• Post Reply Bookmark Topic Watch Topic
  • New Topic
permaculture forums growies critters building homesteading energy monies kitchen purity ungarbage community wilderness fiber arts art permaculture artisans regional education skip experiences global resources cider press projects digital market permies.com private forums all forums
this forum made possible by our volunteer staff, including ...
master stewards:
  • Anne Miller
  • Pearl Sutton
  • r ranson
  • Nicole Alderman
  • Mike Haasl
stewards:
  • paul wheaton
  • Joseph Lofthouse
  • James Freyr
master gardeners:
  • Carla Burke
  • John F Dean
  • jordan barton
gardeners:
  • Jay Angler
  • Greg Martin
  • Leigh Tate

Self Medicating Horse

 
steward
Posts: 1748
Location: Western Kentucky-Climate Unpredictable Zone 6b
107
  • Mark post as helpful
  • send pies
    Number of slices to send:
    Optional 'thank-you' note:
  • Quote
  • Report post to moderator
In a previous thread I mentioned a horse that would seek out mullein when lame from arthritis and heal up fast. We share the care of this horse with another family - He belonged to a freind who died a few years ago. Last winter Trigger began to lose alot of weight and soon looked like one of those horses rescued by the humane society in spite of free feeding hay and supplemental pelleted feed. The vet said it was either organ disease or starvation due to advanced age - unable to process hay anymore . We would have to either feed 100% senior feed or agree to expensive medical tests if that did not work. Neither of us could afford that much senior feed. We agreed to partially feed that to him and if he began to put on weight we would try to adopt him out to a therapeutic riding group or have him euthanized if he began to suffer. He did begin to put on weight but we were unable to find new owners for him. Soon spring rolled in and we were encouraged that the new green grass and clover was keeping the weight on him. Then drought and we figured he would not live through the summer . The grass is still very sparse and we are supplementing the younger horses to keep them healthy . Trigger on the other hand has managed to put on weight by eating everything that is growing in the pasture . The other equines want nothing to do with this stuff. Trigger is busy all day eating dock , ragweed, purslane too many weeds to identify . His coat has good color and he has gained some weight. His teeth are bad and he probably is barely masticating. I just find it amazing that this Skipper W offspring has pulled through so many illnesses with his instinctual sense of plant value. What do you all think - Horse sense or sheer starvation?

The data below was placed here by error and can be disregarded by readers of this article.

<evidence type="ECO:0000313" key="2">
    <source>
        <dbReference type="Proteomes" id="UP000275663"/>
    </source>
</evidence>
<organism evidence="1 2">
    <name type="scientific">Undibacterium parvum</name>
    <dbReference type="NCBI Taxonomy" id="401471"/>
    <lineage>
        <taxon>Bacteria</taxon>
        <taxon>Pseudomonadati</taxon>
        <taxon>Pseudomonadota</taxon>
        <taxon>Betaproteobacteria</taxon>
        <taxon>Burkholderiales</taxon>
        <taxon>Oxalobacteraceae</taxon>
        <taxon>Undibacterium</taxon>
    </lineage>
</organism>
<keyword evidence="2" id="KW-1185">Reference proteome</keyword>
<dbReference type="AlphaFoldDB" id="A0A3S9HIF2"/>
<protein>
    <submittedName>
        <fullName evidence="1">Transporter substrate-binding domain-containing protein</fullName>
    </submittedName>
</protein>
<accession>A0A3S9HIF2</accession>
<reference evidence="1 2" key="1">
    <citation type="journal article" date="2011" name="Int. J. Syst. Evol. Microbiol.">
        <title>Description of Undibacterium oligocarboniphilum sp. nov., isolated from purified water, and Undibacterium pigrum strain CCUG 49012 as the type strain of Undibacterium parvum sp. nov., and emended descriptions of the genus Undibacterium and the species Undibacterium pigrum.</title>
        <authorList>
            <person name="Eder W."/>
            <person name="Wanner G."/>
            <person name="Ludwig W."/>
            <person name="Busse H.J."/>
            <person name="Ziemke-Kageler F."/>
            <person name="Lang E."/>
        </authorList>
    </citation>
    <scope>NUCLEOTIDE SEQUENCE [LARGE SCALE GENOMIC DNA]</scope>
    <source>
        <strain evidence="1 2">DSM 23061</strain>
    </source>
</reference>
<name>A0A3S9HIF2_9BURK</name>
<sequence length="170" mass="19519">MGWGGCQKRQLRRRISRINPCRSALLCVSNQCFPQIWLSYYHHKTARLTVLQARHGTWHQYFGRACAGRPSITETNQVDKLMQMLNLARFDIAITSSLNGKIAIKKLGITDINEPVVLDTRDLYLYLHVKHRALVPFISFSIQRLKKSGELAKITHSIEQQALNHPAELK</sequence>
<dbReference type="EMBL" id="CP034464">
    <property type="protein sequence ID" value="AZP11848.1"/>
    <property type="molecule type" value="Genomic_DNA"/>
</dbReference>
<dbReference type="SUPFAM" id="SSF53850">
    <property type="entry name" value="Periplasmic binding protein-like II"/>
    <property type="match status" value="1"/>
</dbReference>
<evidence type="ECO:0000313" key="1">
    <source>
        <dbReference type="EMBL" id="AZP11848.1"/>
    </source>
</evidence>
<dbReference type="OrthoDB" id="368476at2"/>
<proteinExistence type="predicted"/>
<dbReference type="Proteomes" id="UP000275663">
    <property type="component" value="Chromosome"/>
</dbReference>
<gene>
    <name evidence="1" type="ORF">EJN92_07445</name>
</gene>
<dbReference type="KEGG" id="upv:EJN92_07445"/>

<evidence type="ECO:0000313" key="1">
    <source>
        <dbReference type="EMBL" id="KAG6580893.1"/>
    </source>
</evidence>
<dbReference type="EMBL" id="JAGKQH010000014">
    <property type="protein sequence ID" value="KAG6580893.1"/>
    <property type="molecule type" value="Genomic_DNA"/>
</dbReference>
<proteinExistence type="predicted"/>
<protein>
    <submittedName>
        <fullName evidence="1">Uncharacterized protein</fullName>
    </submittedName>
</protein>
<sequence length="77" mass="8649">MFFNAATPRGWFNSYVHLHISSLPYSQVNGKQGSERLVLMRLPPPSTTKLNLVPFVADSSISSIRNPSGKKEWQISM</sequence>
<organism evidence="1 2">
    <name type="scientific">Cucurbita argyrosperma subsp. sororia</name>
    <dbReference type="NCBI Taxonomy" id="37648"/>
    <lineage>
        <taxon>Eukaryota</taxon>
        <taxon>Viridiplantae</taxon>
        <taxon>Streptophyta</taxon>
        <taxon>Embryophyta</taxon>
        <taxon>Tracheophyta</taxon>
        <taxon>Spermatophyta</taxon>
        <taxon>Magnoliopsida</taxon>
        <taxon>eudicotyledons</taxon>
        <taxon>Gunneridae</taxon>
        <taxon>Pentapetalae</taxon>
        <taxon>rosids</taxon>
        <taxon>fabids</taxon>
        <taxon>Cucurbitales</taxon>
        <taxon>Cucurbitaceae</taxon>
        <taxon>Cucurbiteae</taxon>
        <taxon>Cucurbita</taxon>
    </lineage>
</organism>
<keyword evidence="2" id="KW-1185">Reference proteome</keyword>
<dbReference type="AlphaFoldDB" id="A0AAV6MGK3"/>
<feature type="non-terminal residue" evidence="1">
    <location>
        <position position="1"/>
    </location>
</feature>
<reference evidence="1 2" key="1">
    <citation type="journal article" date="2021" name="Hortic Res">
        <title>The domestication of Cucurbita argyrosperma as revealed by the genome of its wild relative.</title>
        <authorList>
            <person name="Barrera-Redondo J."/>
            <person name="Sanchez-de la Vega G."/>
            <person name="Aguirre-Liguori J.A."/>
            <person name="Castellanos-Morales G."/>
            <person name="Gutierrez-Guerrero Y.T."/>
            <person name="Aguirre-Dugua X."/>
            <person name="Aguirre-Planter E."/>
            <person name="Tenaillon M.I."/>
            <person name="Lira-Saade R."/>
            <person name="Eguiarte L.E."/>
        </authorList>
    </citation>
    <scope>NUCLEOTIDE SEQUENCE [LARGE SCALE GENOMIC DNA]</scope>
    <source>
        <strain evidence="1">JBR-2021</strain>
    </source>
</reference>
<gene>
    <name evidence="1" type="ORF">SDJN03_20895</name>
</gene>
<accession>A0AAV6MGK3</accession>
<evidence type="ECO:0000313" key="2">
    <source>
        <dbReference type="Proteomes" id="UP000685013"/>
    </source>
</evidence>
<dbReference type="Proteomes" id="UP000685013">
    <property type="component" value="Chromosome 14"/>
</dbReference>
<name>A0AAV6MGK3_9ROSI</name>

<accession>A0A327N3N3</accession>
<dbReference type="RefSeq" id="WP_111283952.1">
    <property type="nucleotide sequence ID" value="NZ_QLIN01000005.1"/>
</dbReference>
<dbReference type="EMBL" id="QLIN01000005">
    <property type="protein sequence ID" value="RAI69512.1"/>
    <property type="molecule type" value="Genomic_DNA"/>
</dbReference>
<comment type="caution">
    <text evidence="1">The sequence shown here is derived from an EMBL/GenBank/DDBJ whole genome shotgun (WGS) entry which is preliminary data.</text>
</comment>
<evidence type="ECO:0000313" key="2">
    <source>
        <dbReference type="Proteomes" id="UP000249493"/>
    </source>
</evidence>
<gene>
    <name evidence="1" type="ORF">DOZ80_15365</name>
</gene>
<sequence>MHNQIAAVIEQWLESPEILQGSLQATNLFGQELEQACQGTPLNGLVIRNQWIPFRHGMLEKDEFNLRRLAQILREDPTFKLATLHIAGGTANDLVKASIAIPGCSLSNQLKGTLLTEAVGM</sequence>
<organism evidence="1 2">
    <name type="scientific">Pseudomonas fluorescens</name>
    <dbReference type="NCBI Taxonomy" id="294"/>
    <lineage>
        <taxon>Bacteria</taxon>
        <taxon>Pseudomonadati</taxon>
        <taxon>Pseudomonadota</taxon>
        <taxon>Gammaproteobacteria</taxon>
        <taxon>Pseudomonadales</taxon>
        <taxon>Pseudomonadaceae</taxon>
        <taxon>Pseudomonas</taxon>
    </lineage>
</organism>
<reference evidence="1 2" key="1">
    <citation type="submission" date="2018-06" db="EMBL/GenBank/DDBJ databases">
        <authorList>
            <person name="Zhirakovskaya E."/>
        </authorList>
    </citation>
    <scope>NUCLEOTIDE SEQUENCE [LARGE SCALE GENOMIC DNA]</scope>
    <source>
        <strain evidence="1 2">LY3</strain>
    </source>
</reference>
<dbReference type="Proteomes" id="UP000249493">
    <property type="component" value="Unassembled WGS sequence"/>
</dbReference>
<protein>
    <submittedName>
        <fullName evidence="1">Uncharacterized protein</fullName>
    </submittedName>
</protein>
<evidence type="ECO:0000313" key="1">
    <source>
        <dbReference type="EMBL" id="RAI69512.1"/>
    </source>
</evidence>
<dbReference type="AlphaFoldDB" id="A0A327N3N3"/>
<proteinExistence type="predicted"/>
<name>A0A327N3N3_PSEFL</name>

Posts: 11
  • Mark post as helpful
  • send pies
    Number of slices to send:
    Optional 'thank-you' note:
  • Quote
  • Report post to moderator
From all of the research that I have done, horses know 99% of the time what they need. Horses are wise sentient beings. Not only are horses emotionally congruent but they show humans immediately if they themselves are being emotionally incongruent. In addition, they know how to heal themselves! Talk about wise! I learn so much from them! They are truly magnificent beings. Much research has been done by the following authors that you might enjoy. I highly recommend reading Linda Kohanov and Alexander Nevzorov if you haven't already.
gift
 
19 skiddable structures microdoc
will be released to subscribers in: soon!
reply
    Bookmark Topic Watch Topic
  • New Topic